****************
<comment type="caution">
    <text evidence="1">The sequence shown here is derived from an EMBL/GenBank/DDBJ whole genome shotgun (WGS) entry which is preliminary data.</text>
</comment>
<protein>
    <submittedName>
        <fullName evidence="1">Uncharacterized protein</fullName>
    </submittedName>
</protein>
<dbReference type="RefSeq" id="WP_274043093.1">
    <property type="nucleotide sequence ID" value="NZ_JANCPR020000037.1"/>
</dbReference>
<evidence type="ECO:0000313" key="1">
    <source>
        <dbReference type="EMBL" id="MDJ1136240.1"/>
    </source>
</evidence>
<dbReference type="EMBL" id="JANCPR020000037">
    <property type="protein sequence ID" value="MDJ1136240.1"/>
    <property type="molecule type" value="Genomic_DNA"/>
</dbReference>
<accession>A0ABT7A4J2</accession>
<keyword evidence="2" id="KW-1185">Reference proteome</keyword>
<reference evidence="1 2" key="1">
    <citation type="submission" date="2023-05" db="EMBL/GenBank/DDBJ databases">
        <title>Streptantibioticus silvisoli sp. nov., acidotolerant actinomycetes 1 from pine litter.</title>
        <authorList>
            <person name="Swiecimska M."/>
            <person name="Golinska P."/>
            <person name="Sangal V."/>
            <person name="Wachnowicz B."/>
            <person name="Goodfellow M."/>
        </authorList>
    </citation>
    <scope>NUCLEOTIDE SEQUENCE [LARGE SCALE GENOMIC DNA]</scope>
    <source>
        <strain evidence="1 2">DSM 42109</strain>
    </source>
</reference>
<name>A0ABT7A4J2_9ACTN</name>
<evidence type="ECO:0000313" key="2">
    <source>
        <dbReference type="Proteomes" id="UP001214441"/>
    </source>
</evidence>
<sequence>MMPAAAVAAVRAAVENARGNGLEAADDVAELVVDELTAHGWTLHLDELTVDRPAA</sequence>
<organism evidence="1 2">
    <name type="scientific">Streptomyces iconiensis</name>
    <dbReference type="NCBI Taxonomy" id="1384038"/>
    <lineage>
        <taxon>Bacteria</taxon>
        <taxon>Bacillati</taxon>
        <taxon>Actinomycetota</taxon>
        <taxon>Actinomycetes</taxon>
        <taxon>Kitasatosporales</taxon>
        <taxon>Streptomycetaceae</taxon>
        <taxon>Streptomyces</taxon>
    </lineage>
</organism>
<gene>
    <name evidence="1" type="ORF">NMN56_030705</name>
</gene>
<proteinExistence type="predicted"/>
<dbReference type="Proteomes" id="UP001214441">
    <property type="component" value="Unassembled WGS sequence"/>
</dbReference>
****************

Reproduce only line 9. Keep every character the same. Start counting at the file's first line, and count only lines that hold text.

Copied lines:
<dbReference type="RefSeq" id="WP_274043093.1">